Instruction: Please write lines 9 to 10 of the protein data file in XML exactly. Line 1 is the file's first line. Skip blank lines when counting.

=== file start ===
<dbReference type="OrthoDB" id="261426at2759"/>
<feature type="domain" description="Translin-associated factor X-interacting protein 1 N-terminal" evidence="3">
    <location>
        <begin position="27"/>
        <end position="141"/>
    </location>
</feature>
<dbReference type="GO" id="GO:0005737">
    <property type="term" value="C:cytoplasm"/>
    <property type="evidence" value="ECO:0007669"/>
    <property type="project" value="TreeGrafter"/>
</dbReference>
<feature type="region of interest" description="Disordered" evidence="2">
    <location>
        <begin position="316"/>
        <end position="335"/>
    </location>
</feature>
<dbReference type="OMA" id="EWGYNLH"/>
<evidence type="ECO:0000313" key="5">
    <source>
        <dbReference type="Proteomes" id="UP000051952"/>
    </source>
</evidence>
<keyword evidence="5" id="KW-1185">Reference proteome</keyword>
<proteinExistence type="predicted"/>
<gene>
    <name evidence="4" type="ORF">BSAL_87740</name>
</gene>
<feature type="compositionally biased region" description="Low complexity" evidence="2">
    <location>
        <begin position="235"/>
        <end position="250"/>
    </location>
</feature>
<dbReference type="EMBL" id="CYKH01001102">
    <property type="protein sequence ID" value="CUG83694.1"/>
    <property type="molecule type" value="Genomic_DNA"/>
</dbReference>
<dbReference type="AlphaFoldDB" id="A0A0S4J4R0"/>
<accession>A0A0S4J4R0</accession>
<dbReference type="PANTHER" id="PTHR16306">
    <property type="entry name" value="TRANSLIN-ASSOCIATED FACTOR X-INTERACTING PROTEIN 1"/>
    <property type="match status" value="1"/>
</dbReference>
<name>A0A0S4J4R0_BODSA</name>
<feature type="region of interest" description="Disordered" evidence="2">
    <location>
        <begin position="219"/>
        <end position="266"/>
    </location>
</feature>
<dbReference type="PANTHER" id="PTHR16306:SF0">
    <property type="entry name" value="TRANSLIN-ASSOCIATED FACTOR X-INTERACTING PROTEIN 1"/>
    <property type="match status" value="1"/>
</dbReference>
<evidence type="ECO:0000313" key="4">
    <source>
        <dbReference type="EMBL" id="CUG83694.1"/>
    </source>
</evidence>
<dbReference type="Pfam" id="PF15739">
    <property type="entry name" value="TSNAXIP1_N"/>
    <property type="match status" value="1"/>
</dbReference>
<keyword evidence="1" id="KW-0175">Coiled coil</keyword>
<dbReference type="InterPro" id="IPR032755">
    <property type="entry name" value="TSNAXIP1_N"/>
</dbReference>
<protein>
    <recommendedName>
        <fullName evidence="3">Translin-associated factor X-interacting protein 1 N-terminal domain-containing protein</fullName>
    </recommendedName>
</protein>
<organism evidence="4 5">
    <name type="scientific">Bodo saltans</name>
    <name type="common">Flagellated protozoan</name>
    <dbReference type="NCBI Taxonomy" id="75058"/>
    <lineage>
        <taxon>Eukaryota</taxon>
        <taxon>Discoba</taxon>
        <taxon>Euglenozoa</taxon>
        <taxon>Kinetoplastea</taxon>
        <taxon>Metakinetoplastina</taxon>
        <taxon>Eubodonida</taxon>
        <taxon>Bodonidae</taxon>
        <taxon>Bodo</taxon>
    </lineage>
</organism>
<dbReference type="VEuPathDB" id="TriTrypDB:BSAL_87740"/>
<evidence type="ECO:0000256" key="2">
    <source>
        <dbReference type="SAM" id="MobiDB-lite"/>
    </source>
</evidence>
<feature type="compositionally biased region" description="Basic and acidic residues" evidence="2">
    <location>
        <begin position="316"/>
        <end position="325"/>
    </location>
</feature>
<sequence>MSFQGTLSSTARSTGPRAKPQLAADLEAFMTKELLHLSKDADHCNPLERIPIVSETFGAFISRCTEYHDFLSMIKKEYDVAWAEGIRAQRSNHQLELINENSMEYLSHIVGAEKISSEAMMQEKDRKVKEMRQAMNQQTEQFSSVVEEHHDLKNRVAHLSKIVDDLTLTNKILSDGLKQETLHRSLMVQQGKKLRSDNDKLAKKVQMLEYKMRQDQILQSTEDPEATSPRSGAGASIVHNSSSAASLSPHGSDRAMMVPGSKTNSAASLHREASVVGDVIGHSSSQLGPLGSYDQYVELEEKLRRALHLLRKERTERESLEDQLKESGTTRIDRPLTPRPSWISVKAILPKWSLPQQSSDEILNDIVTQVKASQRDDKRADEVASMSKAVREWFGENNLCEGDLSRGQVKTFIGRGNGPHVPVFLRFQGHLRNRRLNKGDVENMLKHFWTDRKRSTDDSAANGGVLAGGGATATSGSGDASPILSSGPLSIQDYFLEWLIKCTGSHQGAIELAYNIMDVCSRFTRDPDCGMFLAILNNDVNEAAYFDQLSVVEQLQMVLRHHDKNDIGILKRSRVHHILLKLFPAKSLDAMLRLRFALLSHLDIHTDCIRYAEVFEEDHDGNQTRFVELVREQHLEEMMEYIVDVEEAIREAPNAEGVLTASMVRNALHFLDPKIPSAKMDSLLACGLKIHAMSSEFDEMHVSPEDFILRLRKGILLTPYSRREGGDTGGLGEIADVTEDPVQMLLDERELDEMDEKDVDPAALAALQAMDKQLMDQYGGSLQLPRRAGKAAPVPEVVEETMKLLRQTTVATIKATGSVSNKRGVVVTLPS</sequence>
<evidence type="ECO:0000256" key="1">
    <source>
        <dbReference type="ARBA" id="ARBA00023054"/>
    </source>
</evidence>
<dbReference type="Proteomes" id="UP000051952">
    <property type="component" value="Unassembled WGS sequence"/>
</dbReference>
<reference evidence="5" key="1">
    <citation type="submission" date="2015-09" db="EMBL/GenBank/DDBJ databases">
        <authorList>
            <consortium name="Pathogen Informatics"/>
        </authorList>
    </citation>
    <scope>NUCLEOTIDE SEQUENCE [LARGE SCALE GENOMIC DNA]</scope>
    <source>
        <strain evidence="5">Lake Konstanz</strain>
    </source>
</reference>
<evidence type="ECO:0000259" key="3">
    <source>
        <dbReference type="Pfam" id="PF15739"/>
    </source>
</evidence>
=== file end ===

    <property type="term" value="C:cytoplasm"/>
    <property type="evidence" value="ECO:0007669"/>